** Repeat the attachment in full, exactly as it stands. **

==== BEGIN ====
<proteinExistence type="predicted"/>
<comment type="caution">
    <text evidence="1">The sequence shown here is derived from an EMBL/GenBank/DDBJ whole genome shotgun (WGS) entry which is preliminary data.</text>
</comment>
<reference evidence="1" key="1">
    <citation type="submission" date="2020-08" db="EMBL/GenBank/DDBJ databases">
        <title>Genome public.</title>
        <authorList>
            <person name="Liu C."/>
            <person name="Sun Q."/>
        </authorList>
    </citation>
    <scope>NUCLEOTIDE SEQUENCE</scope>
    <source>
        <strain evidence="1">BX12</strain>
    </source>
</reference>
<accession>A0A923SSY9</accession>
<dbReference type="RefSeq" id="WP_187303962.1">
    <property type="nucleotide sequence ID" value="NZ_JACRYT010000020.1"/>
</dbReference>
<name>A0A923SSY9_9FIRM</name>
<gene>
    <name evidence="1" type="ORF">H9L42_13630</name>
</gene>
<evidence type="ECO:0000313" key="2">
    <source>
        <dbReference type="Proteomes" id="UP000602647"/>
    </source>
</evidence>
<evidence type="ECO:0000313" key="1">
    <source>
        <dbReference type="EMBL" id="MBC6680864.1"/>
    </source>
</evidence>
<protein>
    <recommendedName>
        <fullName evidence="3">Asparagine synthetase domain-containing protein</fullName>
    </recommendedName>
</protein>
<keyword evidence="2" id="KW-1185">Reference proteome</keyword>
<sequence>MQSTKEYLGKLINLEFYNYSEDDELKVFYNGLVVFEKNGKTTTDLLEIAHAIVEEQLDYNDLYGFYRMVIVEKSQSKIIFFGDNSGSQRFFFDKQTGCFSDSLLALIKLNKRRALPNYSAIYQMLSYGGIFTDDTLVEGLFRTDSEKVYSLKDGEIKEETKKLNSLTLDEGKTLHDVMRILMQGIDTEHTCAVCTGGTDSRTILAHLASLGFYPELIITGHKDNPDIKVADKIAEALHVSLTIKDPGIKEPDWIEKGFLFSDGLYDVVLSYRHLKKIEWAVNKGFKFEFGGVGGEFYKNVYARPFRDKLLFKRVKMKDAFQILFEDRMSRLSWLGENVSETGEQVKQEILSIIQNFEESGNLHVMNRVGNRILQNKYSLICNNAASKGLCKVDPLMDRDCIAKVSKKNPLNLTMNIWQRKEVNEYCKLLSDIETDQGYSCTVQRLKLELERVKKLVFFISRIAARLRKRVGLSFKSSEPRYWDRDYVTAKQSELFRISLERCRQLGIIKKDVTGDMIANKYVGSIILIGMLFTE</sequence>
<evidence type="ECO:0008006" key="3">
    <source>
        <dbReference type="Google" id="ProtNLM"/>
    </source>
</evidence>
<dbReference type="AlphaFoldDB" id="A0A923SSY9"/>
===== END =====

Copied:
<proteinExistence type="predicted"/>
<comment type="caution">
    <text evidence="1">The sequence shown here is derived from an EMBL/GenBank/DDBJ whole genome shotgun (WGS) entry which is preliminary data.</text>
</comment>
<reference evidence="1" key="1">
    <citation type="submission" date="2020-08" db="EMBL/GenBank/DDBJ databases">
        <title>Genome public.</title>
        <authorList>
            <person name="Liu C."/>
            <person name="Sun Q."/>
        </authorList>
    </citation>
    <scope>NUCLEOTIDE SEQUENCE</scope>
    <source>
        <strain evidence="1">BX12</strain>
    </source>
</reference>
<accession>A0A923SSY9</accession>
<dbReference type="RefSeq" id="WP_187303962.1">
    <property type="nucleotide sequence ID" value="NZ_JACRYT010000020.1"/>
</dbReference>
<name>A0A923SSY9_9FIRM</name>
<gene>
    <name evidence="1" type="ORF">H9L42_13630</name>
</gene>
<evidence type="ECO:0000313" key="2">
    <source>
        <dbReference type="Proteomes" id="UP000602647"/>
    </source>
</evidence>
<evidence type="ECO:0000313" key="1">
    <source>
        <dbReference type="EMBL" id="MBC6680864.1"/>
    </source>
</evidence>
<protein>
    <recommendedName>
        <fullName evidence="3">Asparagine synthetase domain-containing protein</fullName>
    </recommendedName>
</protein>
<keyword evidence="2" id="KW-1185">Reference proteome</keyword>
<sequence>MQSTKEYLGKLINLEFYNYSEDDELKVFYNGLVVFEKNGKTTTDLLEIAHAIVEEQLDYNDLYGFYRMVIVEKSQSKIIFFGDNSGSQRFFFDKQTGCFSDSLLALIKLNKRRALPNYSAIYQMLSYGGIFTDDTLVEGLFRTDSEKVYSLKDGEIKEETKKLNSLTLDEGKTLHDVMRILMQGIDTEHTCAVCTGGTDSRTILAHLASLGFYPELIITGHKDNPDIKVADKIAEALHVSLTIKDPGIKEPDWIEKGFLFSDGLYDVVLSYRHLKKIEWAVNKGFKFEFGGVGGEFYKNVYARPFRDKLLFKRVKMKDAFQILFEDRMSRLSWLGENVSETGEQVKQEILSIIQNFEESGNLHVMNRVGNRILQNKYSLICNNAASKGLCKVDPLMDRDCIAKVSKKNPLNLTMNIWQRKEVNEYCKLLSDIETDQGYSCTVQRLKLELERVKKLVFFISRIAARLRKRVGLSFKSSEPRYWDRDYVTAKQSELFRISLERCRQLGIIKKDVTGDMIANKYVGSIILIGMLFTE</sequence>
<evidence type="ECO:0008006" key="3">
    <source>
        <dbReference type="Google" id="ProtNLM"/>
    </source>
</evidence>
<dbReference type="AlphaFoldDB" id="A0A923SSY9"/>